Print This

Status message

You must login or register to view this form.

Special Focus Topics

Each of the four issues of The Language Educator in 2018 will include a "focus topic" section featuring article submissions coming from varied perspectives related to the topic—reflecting different levels, languages, methods, backgrounds, opinions, and experiences. The articles in this focus section will again be double-blind reviewed by two language education experts, in addition to TLE and ACTFL staff.

PLEASE NOTE:

  • We urge you to submit original, previously unpublished articles for these issues directly using the online form. You will upload your article directly to the site for a specific issue, and you can find more information about formatting and content.
  • Only articles submitted for the focus topic sections will go through a peer-review process.
  • If you would like to submit an article for consideration for The Language Educator that is not meant for a special focus topic section, please upload it here.
  • Focus topic articles, while peer-reviewed, should still follow The Language Educator Author Guidelines and should be written in the style of a magazine feature article, with direct quotes from multiple primary sources and intended to appeal to educators of all languages at all levels. They should not be narrowly focused research articles or dissertations with literature reviews, etc. Please do not submit a paper that is meant for an academic journal; we suggest you send these to Foreign Language Annals for consideration.

Feb/Mar 2020

Differentiation in Support of Diversity

Article submissions due Nov 1, 2019

Every learner has a unique background, strengths, and needs. How is your language program actively differentiating learning to support all language learners? When we say “All means all,” we must differentiate learning strategies, assessments, program options, and policies to be truly inclusive. Describe what is working in your program to support all learners, including students with special needs, learning disabilities, ADD/ADHD, anxiety disorders, or sight and hearing challenges. 

Apr/May 2020

Immersion Language Programs: Opportunities, Options, and Challenges

Article submissions due Jan 1, 2020

Popular support for immersion language programs is growing, as is the number of such programs. The landscape of immersion programs varies greatly: dual language immersion, two-way bilingual, full immersion, and other variations. Immersion is as much a program model as it is a pedagogical approach. Explore the variety of programs, different starting ages, options for learners from prekindergarten through postsecondary levels, strategies for implementation, and important considerations for those starting an immersion program.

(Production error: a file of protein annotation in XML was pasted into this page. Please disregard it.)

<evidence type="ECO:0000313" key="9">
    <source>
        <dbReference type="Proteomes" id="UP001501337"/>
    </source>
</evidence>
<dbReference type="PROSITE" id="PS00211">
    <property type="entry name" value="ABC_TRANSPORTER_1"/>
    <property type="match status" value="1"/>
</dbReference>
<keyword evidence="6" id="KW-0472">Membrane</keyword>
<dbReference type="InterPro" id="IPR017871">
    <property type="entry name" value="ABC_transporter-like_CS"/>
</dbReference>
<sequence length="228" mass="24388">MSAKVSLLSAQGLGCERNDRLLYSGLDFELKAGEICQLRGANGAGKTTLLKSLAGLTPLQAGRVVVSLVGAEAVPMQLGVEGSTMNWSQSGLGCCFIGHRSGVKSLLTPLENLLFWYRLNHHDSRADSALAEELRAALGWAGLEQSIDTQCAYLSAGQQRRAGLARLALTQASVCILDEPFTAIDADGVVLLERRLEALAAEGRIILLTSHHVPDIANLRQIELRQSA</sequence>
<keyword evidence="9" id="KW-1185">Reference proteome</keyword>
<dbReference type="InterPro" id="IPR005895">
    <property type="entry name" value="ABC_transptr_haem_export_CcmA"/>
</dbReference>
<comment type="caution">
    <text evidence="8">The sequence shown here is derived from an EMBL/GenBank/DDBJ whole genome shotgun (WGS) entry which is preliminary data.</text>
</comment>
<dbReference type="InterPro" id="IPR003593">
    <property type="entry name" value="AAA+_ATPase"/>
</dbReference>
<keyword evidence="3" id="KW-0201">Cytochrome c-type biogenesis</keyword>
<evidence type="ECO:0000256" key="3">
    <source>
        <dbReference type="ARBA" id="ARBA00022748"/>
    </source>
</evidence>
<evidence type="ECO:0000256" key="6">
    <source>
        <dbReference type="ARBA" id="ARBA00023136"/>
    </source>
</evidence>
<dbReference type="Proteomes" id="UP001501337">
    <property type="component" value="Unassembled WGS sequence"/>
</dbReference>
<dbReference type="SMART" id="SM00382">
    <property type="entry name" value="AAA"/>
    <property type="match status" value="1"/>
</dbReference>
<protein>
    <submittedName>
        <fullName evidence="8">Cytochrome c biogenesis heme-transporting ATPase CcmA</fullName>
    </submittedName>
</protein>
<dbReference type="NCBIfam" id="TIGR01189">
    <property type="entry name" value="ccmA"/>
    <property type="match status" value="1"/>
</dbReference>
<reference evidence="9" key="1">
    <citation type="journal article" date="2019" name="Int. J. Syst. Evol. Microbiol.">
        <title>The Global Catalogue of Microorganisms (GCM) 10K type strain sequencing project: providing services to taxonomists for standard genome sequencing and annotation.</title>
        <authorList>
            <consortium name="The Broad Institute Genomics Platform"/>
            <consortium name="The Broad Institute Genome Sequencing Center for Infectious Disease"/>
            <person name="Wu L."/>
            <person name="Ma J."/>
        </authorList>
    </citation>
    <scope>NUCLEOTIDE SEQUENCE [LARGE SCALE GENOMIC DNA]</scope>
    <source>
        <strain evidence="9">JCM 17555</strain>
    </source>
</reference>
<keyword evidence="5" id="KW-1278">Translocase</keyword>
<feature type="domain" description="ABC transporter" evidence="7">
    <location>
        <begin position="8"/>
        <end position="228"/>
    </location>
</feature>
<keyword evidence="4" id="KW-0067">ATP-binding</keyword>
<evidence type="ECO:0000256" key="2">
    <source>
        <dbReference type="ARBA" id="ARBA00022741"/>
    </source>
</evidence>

Aug/Sept 2020

Employability Skills Enhanced by Language and Intercultural Competence

Article submissions due May 1, 2020

ACTFL’s Report Making Languages Our Business: Addressing Foreign Language Demand Among U.S. Employers identifies an increasing need for employees with skills in languages other than English. Research reveals the value of skills developed through second language learning including collaboration, critical thinking, social and cross-cultural skills, and communication. Share examples of programs, units, and projects that connect the World-Readiness Standards for Learning Languages and the Intercultural Communication Can-Do Statements with the development of employability skills. How is your program preparing learners for their future careers?

Oct/Nov 2020

Literacy and Biliteracy

Article submissions due July 1, 2020

The Seal of Biliteracy honors and rewards achieving a functional level of proficiency in both a first and a second language. How are learners supported in the development of literacy as framed by state and local language arts standards and the World-Readiness Standards? How does your program develop, document, and chart progress in biliteracy? How does it identify where each learner is along the pathway toward the level of proficiency required to earn the Seal of Biliteracy, and then provide coaching, practice, and opportunities to demonstrate growth to meet that threshold proficiency level? After high school, postsecondary institutions should continue to nurture learners' language development. Share strategies (formal and informal, within institutions and in communities) that lead to equal access to learning, leveling up in all modes of communication, and valuing Heritage Language Learners’ assets. Identify practices that support learners as they move along the pathway toward achieving the Seal of Biliteracy and beyond.